Golden Dawn smiled up at her father, bright hair glowing in the sunlight and bright blue eyes flashing with her grin, “I wanna see Raven play!  Lift me up, father!”

Moon reached down and plucked Dawn up and onto Panther's broad shoulders, mimicking Panther's brogue accent as she did so, “Th' lass wants ta' see bones breakin' 'n skulls cracked, who are we ta' refuse?”  

She still marveled that her honored brave had once been a Colonel working for England.  He had left it all behind once he found her, and now many would hardly give him a second glance if not for his clay-colored hair.

Dawn put on her serious face and gave her parents a mock-frown at their teasing, “Ma 'n Da playin' daft, surely ya' ken I'll be a face basher too one day!”  Her sweet, ringing voice made the brogue all the odder amidst calls and shouts in Cherokee.  

The child switched back into the beloved tongue of her mother's people without pause, “Perhaps if I see well enough, I will learn from Raven's skill!”  Her shining eyes betrayed her love for the young warrior.

Panther let out a solid laugh, voice deep with amusement, “Oh, you will learn much if you watch the game well, but I think you would learn more if your eyes follow more than your near-brother.”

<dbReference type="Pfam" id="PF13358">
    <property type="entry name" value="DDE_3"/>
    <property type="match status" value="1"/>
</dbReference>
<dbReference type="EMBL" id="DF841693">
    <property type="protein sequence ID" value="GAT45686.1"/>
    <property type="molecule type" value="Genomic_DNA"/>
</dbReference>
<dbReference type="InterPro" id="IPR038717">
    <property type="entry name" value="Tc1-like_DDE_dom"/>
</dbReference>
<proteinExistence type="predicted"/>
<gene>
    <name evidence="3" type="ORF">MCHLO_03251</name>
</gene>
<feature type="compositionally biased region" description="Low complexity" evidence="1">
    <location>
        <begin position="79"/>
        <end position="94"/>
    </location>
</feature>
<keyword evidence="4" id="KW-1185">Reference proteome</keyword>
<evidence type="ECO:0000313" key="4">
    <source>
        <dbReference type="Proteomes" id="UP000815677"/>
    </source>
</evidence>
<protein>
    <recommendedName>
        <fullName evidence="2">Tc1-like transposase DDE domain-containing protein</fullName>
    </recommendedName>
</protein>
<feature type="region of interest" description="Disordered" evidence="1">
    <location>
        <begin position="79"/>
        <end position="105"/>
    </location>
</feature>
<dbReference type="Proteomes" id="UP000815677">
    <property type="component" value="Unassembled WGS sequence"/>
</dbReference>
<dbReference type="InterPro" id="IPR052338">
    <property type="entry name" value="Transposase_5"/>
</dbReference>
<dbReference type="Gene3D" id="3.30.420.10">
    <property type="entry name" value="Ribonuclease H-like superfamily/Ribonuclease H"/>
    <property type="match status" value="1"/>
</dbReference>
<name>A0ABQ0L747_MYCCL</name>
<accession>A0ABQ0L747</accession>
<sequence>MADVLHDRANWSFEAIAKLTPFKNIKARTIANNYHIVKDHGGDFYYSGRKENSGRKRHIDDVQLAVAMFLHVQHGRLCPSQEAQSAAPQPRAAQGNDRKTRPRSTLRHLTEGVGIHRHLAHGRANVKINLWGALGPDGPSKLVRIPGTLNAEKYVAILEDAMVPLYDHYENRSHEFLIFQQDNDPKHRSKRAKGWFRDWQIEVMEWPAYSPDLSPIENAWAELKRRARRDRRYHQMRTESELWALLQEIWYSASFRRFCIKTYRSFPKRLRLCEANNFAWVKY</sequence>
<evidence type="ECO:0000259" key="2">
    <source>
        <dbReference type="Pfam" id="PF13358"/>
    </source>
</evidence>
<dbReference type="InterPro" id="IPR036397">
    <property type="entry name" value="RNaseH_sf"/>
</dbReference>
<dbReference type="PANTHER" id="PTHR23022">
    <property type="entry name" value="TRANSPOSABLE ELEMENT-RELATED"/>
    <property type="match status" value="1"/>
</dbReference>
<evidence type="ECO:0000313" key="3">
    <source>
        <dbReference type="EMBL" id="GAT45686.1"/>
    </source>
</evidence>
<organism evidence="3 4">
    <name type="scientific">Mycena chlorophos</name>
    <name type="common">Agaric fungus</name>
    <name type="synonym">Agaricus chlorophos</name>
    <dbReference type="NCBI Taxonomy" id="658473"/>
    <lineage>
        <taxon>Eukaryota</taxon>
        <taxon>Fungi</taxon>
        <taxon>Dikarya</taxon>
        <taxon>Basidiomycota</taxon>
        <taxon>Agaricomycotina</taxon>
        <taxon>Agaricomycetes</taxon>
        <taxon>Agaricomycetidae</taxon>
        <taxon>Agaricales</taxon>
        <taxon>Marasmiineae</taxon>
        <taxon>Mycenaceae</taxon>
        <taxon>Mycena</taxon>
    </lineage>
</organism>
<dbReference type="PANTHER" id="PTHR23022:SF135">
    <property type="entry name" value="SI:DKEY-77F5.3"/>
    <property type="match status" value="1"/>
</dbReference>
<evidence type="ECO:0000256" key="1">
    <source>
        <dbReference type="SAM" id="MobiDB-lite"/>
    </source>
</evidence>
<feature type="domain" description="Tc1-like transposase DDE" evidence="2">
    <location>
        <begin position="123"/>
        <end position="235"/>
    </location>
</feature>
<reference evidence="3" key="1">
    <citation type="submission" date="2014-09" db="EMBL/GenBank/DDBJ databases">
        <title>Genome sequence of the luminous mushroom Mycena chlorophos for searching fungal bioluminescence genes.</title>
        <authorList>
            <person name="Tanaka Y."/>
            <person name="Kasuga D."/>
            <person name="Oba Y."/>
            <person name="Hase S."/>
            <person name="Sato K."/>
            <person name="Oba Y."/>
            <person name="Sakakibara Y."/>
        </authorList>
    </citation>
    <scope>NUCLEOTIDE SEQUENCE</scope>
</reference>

“And you, my dear love,” Panther turned his attention to New Moon, “must stop lifting Dawn.  She is much too heavy for one in the beginning of pregnancy.”

Moon smiled, “She is such a tiny child.  You worry too much.”

“Mother, I am eight summers, I am not a baby.  Da is right, you should let him lift me.  That is, if I need lifting.  I could have gotten up on Da’s shoulders by myself.  All he needed to do was squat down.”

“Don’t sass your mother, Dawn.”  Panther scolded with what he intended to be an end of conversation tone.

On the field, the violence of clashing warriors continued.  A half-dozen young braves slammed together with the sound of flesh smacking and tumbling in a tangled mess.  The ball skittered somewhere beneath the group as they sprawled through an impromptu wrestling match with sticks slapping at those unwary enough to let down their guard.  Shouts from across the field asked for bets on how many would be carried away by the women attending the match.

Raven ran up to the fighters on the ground and leaped out over several of them, spotting the ball as it slipped through someone's grasp.  He tucked into a roll, crashing into one of the other warriors before nabbing the ball and clawing his way toward the edge of the wrestlers.

Dawn practically jumped with excitement on her father's shoulders, gripping Panther's hair in her fists, “See his jump!”